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Coventry Animal Hospital Discuss Dogs in Their Heat Cycle

By March 7, 2014 September 5th, 2014 Small Animal


Some small breed dogs may start their cycle as early as four months of age, whereas giant breed dogs may not have their first heat cycle until 18 to 24 months.  A female dog that is not spayed is known as the “bitch”.  Your female pet can become pregnant on their first heat cycle, as they are sexually mature.  This is inadvisable, as they are not done growing and are more likely to have complications associated with the birthing and be poor mothers.  At Coventry Animal Hospital, we recommend spaying (ovariohysterectomy) your pet at six months of age.

Dogs generally have one heat cycle every six months.  The cycle starts with the proestrus phase for approximately nine days: the bitch will develop a swollen vulva and have bloody vaginal discharge.  The male dog will show interest in them, but the female will not yet be receptive.  This is followed by the estrus phase, which lasts for approximately 10 days.  During this phase, the vaginal discharge becomes straw-coloured and the female may accept a breeding male.  The female then goes into either the diestrus phase or pregnancy for approximately 63 days.  If she is bred, but does not conceive, she may develop a “false pregnancy”, where her body has pregnancy hormones, but no puppies.  Unlike human women, when female dogs get older, they do not stop cycling.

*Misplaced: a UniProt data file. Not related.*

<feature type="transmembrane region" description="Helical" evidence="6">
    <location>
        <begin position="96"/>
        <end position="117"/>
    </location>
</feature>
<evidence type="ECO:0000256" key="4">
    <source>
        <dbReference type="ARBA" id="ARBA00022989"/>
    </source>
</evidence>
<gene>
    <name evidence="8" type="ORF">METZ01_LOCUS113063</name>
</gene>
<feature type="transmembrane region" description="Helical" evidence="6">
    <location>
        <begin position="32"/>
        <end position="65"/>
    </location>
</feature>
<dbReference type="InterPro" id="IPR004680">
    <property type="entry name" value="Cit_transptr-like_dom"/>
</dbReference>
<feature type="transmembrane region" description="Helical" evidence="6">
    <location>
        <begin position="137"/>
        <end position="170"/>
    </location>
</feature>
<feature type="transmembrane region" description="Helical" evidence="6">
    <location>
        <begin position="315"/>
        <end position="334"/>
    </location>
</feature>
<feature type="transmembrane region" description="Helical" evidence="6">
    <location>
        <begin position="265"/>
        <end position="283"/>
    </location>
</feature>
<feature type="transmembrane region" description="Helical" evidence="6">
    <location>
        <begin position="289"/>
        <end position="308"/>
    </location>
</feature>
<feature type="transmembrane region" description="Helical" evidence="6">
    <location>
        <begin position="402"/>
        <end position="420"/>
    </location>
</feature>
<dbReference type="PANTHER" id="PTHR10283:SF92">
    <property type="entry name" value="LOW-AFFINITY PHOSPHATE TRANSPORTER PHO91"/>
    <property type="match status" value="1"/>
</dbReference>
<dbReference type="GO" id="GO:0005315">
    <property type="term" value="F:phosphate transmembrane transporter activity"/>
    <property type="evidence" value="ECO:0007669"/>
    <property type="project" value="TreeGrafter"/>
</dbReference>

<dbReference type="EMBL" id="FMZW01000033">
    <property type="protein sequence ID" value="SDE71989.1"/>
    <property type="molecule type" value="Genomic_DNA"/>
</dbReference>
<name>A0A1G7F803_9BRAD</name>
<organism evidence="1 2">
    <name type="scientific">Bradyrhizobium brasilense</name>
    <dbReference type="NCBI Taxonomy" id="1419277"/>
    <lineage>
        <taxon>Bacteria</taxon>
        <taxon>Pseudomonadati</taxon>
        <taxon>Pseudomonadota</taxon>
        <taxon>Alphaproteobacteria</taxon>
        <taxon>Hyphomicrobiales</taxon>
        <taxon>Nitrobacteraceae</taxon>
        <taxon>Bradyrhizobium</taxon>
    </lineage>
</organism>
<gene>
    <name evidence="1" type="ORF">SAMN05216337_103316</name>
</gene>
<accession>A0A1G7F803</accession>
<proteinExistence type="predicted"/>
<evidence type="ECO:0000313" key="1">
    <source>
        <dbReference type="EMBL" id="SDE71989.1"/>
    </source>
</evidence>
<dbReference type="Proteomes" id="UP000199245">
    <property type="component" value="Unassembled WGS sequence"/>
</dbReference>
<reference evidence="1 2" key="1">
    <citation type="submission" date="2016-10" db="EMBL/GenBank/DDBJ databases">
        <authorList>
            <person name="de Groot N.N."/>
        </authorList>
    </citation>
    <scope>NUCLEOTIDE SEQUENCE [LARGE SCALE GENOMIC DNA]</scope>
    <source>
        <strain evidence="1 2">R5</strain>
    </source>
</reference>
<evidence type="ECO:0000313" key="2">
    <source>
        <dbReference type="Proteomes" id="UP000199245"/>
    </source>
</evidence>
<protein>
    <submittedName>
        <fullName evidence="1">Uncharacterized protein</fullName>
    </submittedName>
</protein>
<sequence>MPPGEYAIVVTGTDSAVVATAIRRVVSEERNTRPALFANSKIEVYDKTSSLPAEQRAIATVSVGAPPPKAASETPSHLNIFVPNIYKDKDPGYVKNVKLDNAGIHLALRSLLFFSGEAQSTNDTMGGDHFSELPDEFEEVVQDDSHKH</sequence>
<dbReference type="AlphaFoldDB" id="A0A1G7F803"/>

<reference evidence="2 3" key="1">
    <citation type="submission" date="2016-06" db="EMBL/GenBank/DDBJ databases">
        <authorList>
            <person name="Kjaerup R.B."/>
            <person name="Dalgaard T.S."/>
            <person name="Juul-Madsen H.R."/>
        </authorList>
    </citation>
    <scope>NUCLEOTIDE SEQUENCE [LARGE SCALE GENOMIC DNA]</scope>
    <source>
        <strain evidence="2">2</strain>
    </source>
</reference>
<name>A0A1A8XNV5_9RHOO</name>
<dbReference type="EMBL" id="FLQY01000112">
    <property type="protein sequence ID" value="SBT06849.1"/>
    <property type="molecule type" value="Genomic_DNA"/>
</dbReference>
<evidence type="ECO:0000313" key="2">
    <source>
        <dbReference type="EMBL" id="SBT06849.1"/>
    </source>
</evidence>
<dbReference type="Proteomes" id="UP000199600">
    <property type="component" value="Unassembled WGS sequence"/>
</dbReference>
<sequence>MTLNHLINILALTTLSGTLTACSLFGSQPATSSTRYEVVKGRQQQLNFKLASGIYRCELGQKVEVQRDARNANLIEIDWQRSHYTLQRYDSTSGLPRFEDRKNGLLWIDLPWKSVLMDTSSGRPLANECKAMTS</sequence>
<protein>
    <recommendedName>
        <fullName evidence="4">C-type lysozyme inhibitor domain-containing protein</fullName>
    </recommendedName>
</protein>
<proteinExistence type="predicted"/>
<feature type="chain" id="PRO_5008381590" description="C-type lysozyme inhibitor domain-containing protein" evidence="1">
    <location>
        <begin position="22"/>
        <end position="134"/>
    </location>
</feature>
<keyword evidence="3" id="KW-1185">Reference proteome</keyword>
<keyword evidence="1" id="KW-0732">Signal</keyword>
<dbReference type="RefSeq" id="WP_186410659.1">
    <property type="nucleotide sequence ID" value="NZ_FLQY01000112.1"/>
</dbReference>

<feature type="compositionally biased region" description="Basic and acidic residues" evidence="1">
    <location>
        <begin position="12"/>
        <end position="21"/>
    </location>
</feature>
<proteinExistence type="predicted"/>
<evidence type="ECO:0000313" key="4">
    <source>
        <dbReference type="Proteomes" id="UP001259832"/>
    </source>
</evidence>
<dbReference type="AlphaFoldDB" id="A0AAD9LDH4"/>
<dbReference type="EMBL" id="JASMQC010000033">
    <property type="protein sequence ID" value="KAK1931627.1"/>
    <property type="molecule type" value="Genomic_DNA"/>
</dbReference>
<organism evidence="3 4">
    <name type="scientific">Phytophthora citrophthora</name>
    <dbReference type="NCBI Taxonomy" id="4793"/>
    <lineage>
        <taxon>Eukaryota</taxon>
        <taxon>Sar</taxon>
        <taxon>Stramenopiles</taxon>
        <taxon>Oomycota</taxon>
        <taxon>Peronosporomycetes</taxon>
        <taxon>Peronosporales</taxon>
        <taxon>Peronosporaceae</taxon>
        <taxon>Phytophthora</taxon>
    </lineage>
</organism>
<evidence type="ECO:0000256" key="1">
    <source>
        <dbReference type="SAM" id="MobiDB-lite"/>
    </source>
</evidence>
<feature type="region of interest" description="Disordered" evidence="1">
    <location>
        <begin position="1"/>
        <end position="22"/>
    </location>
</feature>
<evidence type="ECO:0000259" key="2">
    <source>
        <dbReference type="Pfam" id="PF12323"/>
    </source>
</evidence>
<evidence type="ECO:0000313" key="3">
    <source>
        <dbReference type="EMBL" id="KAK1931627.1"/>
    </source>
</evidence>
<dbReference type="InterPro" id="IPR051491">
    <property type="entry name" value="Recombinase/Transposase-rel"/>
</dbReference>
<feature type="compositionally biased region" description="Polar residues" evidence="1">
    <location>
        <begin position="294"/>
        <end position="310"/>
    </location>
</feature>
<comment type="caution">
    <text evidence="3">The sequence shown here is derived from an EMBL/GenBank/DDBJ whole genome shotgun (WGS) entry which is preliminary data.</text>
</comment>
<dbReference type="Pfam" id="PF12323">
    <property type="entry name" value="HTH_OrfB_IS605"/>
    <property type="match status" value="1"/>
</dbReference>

It is recommended to spay a female pet before their first heat to eliminate their risk of accidental pregnancy and minimize their risk of reproductive diseases.  Please refer to our website for Pet Health Articles under ‘Spay’.  A female pet that is not spayed is at risk for life-threatening pyometra (an infection in their uterus), as well as breast cancer.

Accidental pregnancy can easily happen as separation within a household can be extremely difficult.  If the male and female are together for a 10 minute time-frame, that is long enough for them to breed.  Brothers and sisters will mate once they become sexually mature – they do not know that they are related.  Pets living on the farm will be more likely to roam off their property in search of a mate.

Here at Coventry Animal Hospital we encourage having pets spayed when they are not in heat.  Pets can be spayed while in heat, but there is a higher risk of bleeding during surgery, as their reproductive organs have increased blood flow.  It is more expensive to spay a pet that is in heat, pregnant, obese, or older than one year of age, as these are all factors that make the surgery more difficult.

If you have any questions about spaying your dog, then don’t hesitate to contact Coventry Animal Hospital.  We would love to discuss it with you!